Disappointing manufacturing data from China raised the prospect of central banks taking action to juice-up economic growth, boosting sentiment towards oil and gold.
The Markit-compiled HSBC China manufacturing sector purchasing managers´ index (PMI) for the month of August was 47.6, down from 49.3 in July, marking a tenth successive month-on-month deterioration and confounding expectations of an impending stabilization. The August PMI reading is the lowest since March 2009.
The picture was not a lot better in the Eurozone, where the final PMI manufacturing indicator came in at 45.1 points compared to 44.0 in the previous month, marking the thirteenth consecutive month below the 50-point benchmark, which signals contraction in the sector.
"The final reading of the August PMI confirms that the Eurozone manufacturing sector remains firmly in contraction territory. The rate of decline was a little slower than in July, providing some heart that the manufacturing downturn may be easing, but the sector is on course to act as a drag on gross domestic product in the third quarter," said Markit Economics' senior economist Rob Robson.
The price of oil edged up in screen-based trading on the New York Mercantile Exchange (NYMEX); West Texas light sweet crude for October delivery rose 58 cents to $97.05 a barrel, having risen as high as $97.30 at one point, its highest intra-day level since August 27th. Open outcry trading in New York did not take place because of the Labour Day holiday in the US, while screen based trading ended early at 13:15, without an official settlement price.
Brent crude for September delivery rose $1.21 to $115.78 in London trading on the Intercontinental Exchange (ICE).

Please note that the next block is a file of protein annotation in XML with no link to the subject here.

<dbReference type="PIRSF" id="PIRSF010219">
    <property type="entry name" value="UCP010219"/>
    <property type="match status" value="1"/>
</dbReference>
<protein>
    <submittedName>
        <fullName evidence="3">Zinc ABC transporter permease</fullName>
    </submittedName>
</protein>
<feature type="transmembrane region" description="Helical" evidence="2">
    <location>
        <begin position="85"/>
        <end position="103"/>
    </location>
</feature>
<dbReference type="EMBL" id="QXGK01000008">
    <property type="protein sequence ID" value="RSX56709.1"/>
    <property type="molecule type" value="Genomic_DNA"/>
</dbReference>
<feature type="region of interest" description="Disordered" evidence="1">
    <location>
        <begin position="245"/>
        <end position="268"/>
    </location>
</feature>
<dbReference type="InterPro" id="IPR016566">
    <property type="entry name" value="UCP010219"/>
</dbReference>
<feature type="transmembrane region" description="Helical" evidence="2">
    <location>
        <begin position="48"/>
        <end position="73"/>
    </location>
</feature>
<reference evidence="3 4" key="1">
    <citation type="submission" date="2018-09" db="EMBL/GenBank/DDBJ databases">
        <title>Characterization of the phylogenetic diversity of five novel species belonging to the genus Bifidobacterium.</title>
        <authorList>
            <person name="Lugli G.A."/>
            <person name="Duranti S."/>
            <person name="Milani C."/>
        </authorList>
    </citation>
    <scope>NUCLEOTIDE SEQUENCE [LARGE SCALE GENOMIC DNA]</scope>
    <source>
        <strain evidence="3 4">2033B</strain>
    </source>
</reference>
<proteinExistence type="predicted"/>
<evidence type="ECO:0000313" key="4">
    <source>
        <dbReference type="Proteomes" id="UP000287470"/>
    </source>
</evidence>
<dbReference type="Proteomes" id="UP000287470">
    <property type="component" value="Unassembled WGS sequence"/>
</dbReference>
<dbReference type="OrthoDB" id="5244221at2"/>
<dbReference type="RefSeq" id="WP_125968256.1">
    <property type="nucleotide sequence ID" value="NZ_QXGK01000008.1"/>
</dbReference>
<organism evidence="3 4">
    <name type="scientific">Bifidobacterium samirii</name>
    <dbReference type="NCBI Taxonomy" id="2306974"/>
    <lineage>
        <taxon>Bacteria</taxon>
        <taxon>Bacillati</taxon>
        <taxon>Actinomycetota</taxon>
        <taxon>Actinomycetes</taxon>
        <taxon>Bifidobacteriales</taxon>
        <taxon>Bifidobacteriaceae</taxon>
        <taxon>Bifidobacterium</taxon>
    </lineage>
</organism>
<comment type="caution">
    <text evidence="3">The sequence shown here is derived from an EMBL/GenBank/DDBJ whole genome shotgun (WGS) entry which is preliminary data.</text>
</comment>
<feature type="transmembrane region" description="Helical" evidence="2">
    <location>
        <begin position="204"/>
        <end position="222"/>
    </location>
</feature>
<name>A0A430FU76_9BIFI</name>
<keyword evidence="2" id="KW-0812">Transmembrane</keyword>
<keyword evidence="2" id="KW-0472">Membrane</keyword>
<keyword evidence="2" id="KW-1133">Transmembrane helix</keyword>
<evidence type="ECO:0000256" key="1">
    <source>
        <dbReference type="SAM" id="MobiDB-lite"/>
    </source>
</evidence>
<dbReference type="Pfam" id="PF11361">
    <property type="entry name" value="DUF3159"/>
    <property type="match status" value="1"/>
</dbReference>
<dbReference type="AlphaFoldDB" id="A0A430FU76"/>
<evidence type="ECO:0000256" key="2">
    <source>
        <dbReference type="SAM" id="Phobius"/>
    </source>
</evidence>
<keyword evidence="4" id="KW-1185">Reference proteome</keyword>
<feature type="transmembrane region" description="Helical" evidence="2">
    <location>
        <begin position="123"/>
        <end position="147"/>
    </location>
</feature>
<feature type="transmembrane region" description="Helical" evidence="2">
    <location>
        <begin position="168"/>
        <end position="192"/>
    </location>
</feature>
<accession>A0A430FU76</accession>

Gold was also in demand as traders took a punt on the US Federal Reserve launching another bout of quantitative easing (QE). The December futures contract rose $9.60 to $1,697.20 in screen-based trading on the NYMEX.
If the Fed does launch QE3 - the third phase of QE - then that raises the risk of increased inflation, and gold is traditionally seen as a reliable hedge against inflation. The price of the yellow stuff rose for the third month in succession in August, and notched up its biggest monthly gain since January of this year.
Another factor adding to demand for gold was the worsening situation in the mining industry in South Africa. Security guards at a gold mine part-owned by Nelson Mandela's grandson have shot and injured four miners taking part in a pay dispute.
Miners at the gold mine, in which both President Jacob Zuma's nephew, Khulubuse, and Nelson Mandela's grandson, Zondwa, have a stake, have been involved in a long running dispute over pay. A police spokesman said security guards had fired rubber bullets to break up a fight between striking and non-striking workers at the Gold One mine, which was previously known as Aurora. The incident follows the bloody protest at Lonmin's Marikana project, which led to the death of 34 miners.
Industrial relations in the South African mining sector are on a knife edge. Last week militant youth leader Julius Malema addressed miners at the Gold One mine, telling them to make it "ungovernable" until the company caved into pay demands.
Work at Lonmin's project has been at a standstill for three weeks after a pay dispute turned violent, culminating in a bloody showdown with police. However, there were reports on Monday that the company's management had agreed a provisional deal on wages. South Africa's Labour minister Mildred Oliphant said Lonmin's bosses and miners had agreed in principle to sign a two-year wage agreement, but one union was quick to pour cold water on the news, saying there was no guarantee the 3,000 workers on strike would give up the action.
"I don't share the same optimism," said Gideon du Plessis of the Solidarity trade union. "The workers have made it clear that they will not go back to work until such time that their wage demands are met."
Lonmin's workers are demanding a monthly salary of R12,500 - around £950 and double what they earn at the moment.
The price of platinum rose by a little less than $14 to $1,542.90 an ounce, close to its highest level since the early days of May.